Crispin, while being a human person and thus subject to human weakness, seems to have no sympathy or room in her movement for weakness in others. Personally, I would rather have billions of imperfect feminists who are trying -- to unpack their own shit, to fight in any way they can -- than an elite crew of irreproachable feminists who never succumb to leg shaving** or online shopping or other tools of the patriarchy. But then, that's just me: a woman who could never be considered a feminist by Crispin's unimpeachable standards.
*This is snotty, but Crispin's attack on people who want to "make their money" smacks to me of the rhetoric of someone who has never been poor.
I always thought I would hate Florida until I went there. To my shock, I loved it. It's a place steeped in contradictions and weirdness -- so, exactlyI always thought I would hate Florida until I went there. To my shock, I loved it. It's a place steeped in contradictions and weirdness -- so, exactly my kind of place. I don't know that I could live there, but it sure is fun to visit.
Craig Pittman is an excellent armchair tour guide in Oh, Florida!, which covers how the state's oddities have influenced the rest of the nation and offers up loads of fun stories. Pittman, a newspaper reporter, has never met a pun he didn't like, which gives this book a sort of old-school humor that I really enjoyed. He doesn't shy away from pointing out his home state's major faults -- seriously, could there be a collection of worse politicians? -- but the book still made me long to go back.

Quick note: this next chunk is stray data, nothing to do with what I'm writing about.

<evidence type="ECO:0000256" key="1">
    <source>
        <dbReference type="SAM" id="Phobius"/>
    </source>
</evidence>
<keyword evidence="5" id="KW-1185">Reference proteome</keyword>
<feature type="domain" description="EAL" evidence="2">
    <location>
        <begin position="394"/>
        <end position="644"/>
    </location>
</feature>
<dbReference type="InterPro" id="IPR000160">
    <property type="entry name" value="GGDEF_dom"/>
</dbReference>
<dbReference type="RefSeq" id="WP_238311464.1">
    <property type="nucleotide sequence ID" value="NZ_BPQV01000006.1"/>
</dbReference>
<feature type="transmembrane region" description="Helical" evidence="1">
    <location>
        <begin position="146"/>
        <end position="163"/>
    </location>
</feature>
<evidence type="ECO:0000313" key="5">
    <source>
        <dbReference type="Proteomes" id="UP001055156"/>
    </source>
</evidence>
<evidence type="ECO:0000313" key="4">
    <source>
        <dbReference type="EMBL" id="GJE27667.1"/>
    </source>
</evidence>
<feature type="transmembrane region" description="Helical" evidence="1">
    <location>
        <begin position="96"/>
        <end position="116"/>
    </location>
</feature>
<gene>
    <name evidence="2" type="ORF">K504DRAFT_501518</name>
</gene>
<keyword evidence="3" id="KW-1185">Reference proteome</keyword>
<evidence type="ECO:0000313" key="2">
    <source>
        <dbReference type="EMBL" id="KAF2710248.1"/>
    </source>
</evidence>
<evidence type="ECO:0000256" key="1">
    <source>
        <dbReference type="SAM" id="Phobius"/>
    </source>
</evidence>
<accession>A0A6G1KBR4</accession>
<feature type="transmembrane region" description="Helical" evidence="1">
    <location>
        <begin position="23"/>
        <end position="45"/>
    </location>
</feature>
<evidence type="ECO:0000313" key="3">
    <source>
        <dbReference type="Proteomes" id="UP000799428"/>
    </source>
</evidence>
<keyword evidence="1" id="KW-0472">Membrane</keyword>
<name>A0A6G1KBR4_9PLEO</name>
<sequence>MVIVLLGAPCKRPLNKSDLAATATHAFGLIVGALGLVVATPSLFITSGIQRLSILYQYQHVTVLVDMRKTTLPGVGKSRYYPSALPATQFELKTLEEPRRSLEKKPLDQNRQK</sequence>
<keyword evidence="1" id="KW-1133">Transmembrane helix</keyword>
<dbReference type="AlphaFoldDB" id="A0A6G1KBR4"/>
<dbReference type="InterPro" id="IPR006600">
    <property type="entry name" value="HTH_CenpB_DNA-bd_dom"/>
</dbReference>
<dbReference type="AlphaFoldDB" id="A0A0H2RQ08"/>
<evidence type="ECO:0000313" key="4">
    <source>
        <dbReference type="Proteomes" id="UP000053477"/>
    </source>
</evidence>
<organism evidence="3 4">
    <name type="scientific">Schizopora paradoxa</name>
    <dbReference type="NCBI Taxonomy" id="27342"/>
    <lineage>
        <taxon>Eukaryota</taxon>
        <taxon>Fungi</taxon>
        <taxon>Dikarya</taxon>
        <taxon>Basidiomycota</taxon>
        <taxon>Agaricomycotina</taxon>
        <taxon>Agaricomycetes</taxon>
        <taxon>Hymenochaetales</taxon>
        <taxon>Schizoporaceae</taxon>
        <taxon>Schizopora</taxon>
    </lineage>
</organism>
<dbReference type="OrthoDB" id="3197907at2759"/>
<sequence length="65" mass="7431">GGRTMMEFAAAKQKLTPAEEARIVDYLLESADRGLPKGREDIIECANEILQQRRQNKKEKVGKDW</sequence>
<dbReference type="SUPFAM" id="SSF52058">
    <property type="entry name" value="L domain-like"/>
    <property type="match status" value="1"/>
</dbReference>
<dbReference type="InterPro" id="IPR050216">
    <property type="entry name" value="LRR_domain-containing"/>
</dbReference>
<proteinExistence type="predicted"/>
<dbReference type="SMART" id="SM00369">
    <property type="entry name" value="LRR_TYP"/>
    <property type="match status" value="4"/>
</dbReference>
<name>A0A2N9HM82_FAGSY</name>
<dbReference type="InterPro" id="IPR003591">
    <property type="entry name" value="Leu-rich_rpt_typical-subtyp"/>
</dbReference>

I am both the best and worst audience for this book.
Best, because the issues that concern Hurley -- the intersection of feminist and geek culture, womI am both the best and worst audience for this book.
Best, because the issues that concern Hurley -- the intersection of feminist and geek culture, women's place in the SFF community and in the world, the importance of representation -- are all major concerns for me.
And worst, for the exact same reason: I know all of this already. This is what I already think and believe. I have heard all these arguments made before, both more and less effectively. There is nothing new for me here.
I think for someone else, younger or newer to these ideas, this collection could be eye-opening and wonderful. But to me it seemed like stuff I might find posted on Tumblr every day of my life.